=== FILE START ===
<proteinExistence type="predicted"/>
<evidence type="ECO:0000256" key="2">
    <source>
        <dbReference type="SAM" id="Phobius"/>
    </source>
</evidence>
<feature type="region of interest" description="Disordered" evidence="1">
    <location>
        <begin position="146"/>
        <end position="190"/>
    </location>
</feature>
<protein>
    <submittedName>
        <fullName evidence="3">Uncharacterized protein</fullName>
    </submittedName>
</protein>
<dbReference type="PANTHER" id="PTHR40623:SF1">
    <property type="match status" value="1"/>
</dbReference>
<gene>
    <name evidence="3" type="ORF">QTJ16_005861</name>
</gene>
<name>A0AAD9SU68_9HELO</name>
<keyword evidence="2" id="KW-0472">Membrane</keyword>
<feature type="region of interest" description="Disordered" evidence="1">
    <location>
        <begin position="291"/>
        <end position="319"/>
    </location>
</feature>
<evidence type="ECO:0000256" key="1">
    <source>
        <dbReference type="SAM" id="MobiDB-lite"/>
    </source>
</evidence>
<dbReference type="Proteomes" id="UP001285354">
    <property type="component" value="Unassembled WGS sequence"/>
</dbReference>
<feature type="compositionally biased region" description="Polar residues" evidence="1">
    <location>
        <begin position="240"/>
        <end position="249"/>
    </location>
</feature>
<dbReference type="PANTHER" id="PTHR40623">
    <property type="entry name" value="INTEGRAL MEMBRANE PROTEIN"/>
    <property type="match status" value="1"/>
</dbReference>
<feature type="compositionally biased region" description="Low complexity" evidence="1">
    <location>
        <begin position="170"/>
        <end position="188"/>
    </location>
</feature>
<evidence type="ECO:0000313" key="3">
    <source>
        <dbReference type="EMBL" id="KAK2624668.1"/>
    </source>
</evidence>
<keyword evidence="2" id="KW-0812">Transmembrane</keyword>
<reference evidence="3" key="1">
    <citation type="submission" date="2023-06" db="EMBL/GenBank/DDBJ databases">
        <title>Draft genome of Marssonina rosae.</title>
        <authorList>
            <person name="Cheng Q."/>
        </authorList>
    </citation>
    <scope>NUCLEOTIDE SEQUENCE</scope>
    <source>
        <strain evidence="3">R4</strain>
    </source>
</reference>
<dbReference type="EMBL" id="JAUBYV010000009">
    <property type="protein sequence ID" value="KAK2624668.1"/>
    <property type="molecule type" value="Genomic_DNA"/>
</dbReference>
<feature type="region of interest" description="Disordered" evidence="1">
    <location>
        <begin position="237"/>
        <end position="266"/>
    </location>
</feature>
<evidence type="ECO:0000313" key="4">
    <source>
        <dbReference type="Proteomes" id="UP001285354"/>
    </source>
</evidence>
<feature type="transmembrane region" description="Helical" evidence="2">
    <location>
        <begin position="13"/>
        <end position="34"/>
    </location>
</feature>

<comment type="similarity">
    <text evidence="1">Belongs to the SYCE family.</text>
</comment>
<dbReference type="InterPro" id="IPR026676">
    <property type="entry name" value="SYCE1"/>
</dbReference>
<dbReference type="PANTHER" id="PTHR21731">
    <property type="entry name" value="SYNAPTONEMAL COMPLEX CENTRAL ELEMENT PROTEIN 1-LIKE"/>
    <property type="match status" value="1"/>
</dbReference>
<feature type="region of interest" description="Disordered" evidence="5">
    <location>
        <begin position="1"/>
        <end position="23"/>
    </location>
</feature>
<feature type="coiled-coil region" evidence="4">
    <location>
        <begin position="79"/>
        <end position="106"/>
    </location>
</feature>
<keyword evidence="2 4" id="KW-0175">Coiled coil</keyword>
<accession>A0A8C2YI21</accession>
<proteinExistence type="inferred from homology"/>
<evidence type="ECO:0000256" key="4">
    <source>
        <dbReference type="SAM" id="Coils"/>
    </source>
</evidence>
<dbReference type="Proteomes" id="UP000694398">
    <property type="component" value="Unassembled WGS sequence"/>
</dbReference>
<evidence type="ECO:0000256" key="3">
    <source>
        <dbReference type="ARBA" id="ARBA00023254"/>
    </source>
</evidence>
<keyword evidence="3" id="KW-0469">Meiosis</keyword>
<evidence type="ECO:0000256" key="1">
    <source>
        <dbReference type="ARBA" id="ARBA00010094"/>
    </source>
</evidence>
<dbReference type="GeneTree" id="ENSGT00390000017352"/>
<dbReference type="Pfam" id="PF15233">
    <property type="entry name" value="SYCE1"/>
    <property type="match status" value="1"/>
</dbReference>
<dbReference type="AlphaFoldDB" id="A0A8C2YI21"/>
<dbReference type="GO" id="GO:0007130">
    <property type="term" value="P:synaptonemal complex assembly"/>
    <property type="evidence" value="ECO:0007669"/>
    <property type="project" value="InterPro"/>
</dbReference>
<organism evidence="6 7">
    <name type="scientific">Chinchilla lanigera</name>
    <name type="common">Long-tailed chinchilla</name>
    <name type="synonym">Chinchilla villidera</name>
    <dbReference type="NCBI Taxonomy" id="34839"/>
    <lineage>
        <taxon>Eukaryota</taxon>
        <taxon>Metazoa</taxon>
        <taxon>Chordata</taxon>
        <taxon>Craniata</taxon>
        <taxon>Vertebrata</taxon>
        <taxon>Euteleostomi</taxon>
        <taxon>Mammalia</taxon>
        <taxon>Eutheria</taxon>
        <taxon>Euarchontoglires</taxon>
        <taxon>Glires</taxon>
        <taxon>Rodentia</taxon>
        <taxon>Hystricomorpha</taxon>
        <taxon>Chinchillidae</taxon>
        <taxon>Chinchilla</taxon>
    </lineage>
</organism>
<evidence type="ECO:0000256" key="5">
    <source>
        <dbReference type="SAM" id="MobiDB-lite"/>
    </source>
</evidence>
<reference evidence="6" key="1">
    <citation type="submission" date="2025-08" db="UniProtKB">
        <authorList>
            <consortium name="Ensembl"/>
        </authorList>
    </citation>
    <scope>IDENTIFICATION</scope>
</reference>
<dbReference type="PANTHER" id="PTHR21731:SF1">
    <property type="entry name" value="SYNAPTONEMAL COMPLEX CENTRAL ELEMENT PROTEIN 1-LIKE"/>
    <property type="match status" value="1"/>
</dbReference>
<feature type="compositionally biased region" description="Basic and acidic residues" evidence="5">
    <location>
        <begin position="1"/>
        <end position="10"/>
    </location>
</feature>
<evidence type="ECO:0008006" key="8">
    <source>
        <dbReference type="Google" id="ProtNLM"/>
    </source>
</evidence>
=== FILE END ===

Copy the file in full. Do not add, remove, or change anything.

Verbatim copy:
<proteinExistence type="predicted"/>
<evidence type="ECO:0000256" key="2">
    <source>
        <dbReference type="SAM" id="Phobius"/>
    </source>
</evidence>
<feature type="region of interest" description="Disordered" evidence="1">
    <location>
        <begin position="146"/>
        <end position="190"/>
    </location>
</feature>
<protein>
    <submittedName>
        <fullName evidence="3">Uncharacterized protein</fullName>
    </submittedName>
</protein>
<dbReference type="PANTHER" id="PTHR40623:SF1">
    <property type="match status" value="1"/>
</dbReference>
<gene>
    <name evidence="3" type="ORF">QTJ16_005861</name>
</gene>
<name>A0AAD9SU68_9HELO</name>
<keyword evidence="2" id="KW-0472">Membrane</keyword>
<feature type="region of interest" description="Disordered" evidence="1">
    <location>
        <begin position="291"/>
        <end position="319"/>
    </location>
</feature>
<evidence type="ECO:0000256" key="1">
    <source>
        <dbReference type="SAM" id="MobiDB-lite"/>
    </source>
</evidence>
<dbReference type="Proteomes" id="UP001285354">
    <property type="component" value="Unassembled WGS sequence"/>
</dbReference>
<feature type="compositionally biased region" description="Polar residues" evidence="1">
    <location>
        <begin position="240"/>
        <end position="249"/>
    </location>
</feature>
<dbReference type="PANTHER" id="PTHR40623">
    <property type="entry name" value="INTEGRAL MEMBRANE PROTEIN"/>
    <property type="match status" value="1"/>
</dbReference>
<feature type="compositionally biased region" description="Low complexity" evidence="1">
    <location>
        <begin position="170"/>
        <end position="188"/>
    </location>
</feature>
<evidence type="ECO:0000313" key="3">
    <source>
        <dbReference type="EMBL" id="KAK2624668.1"/>
    </source>
</evidence>
<keyword evidence="2" id="KW-0812">Transmembrane</keyword>
<reference evidence="3" key="1">
    <citation type="submission" date="2023-06" db="EMBL/GenBank/DDBJ databases">
        <title>Draft genome of Marssonina rosae.</title>
        <authorList>
            <person name="Cheng Q."/>
        </authorList>
    </citation>
    <scope>NUCLEOTIDE SEQUENCE</scope>
    <source>
        <strain evidence="3">R4</strain>
    </source>
</reference>
<dbReference type="EMBL" id="JAUBYV010000009">
    <property type="protein sequence ID" value="KAK2624668.1"/>
    <property type="molecule type" value="Genomic_DNA"/>
</dbReference>
<feature type="region of interest" description="Disordered" evidence="1">
    <location>
        <begin position="237"/>
        <end position="266"/>
    </location>
</feature>
<evidence type="ECO:0000313" key="4">
    <source>
        <dbReference type="Proteomes" id="UP001285354"/>
    </source>
</evidence>
<feature type="transmembrane region" description="Helical" evidence="2">
    <location>
        <begin position="13"/>
        <end position="34"/>
    </location>
</feature>

<comment type="similarity">
    <text evidence="1">Belongs to the SYCE family.</text>
</comment>
<dbReference type="InterPro" id="IPR026676">
    <property type="entry name" value="SYCE1"/>
</dbReference>
<dbReference type="PANTHER" id="PTHR21731">
    <property type="entry name" value="SYNAPTONEMAL COMPLEX CENTRAL ELEMENT PROTEIN 1-LIKE"/>
    <property type="match status" value="1"/>
</dbReference>
<feature type="region of interest" description="Disordered" evidence="5">
    <location>
        <begin position="1"/>
        <end position="23"/>
    </location>
</feature>
<feature type="coiled-coil region" evidence="4">
    <location>
        <begin position="79"/>
        <end position="106"/>
    </location>
</feature>
<keyword evidence="2 4" id="KW-0175">Coiled coil</keyword>
<accession>A0A8C2YI21</accession>
<proteinExistence type="inferred from homology"/>
<evidence type="ECO:0000256" key="4">
    <source>
        <dbReference type="SAM" id="Coils"/>
    </source>
</evidence>
<dbReference type="Proteomes" id="UP000694398">
    <property type="component" value="Unassembled WGS sequence"/>
</dbReference>
<evidence type="ECO:0000256" key="3">
    <source>
        <dbReference type="ARBA" id="ARBA00023254"/>
    </source>
</evidence>
<keyword evidence="3" id="KW-0469">Meiosis</keyword>
<evidence type="ECO:0000256" key="1">
    <source>
        <dbReference type="ARBA" id="ARBA00010094"/>
    </source>
</evidence>
<dbReference type="GeneTree" id="ENSGT00390000017352"/>
<dbReference type="Pfam" id="PF15233">
    <property type="entry name" value="SYCE1"/>
    <property type="match status" value="1"/>
</dbReference>
<dbReference type="AlphaFoldDB" id="A0A8C2YI21"/>
<dbReference type="GO" id="GO:0007130">
    <property type="term" value="P:synaptonemal complex assembly"/>
    <property type="evidence" value="ECO:0007669"/>
    <property type="project" value="InterPro"/>
</dbReference>
<organism evidence="6 7">
    <name type="scientific">Chinchilla lanigera</name>
    <name type="common">Long-tailed chinchilla</name>
    <name type="synonym">Chinchilla villidera</name>
    <dbReference type="NCBI Taxonomy" id="34839"/>
    <lineage>
        <taxon>Eukaryota</taxon>
        <taxon>Metazoa</taxon>
        <taxon>Chordata</taxon>
        <taxon>Craniata</taxon>
        <taxon>Vertebrata</taxon>
        <taxon>Euteleostomi</taxon>
        <taxon>Mammalia</taxon>
        <taxon>Eutheria</taxon>
        <taxon>Euarchontoglires</taxon>
        <taxon>Glires</taxon>
        <taxon>Rodentia</taxon>
        <taxon>Hystricomorpha</taxon>
        <taxon>Chinchillidae</taxon>
        <taxon>Chinchilla</taxon>
    </lineage>
</organism>
<evidence type="ECO:0000256" key="5">
    <source>
        <dbReference type="SAM" id="MobiDB-lite"/>
    </source>
</evidence>
<reference evidence="6" key="1">
    <citation type="submission" date="2025-08" db="UniProtKB">
        <authorList>
            <consortium name="Ensembl"/>
        </authorList>
    </citation>
    <scope>IDENTIFICATION</scope>
</reference>
<dbReference type="PANTHER" id="PTHR21731:SF1">
    <property type="entry name" value="SYNAPTONEMAL COMPLEX CENTRAL ELEMENT PROTEIN 1-LIKE"/>
    <property type="match status" value="1"/>
</dbReference>
<feature type="compositionally biased region" description="Basic and acidic residues" evidence="5">
    <location>
        <begin position="1"/>
        <end position="10"/>
    </location>
</feature>
<evidence type="ECO:0008006" key="8">
    <source>
        <dbReference type="Google" id="ProtNLM"/>
    </source>
</evidence>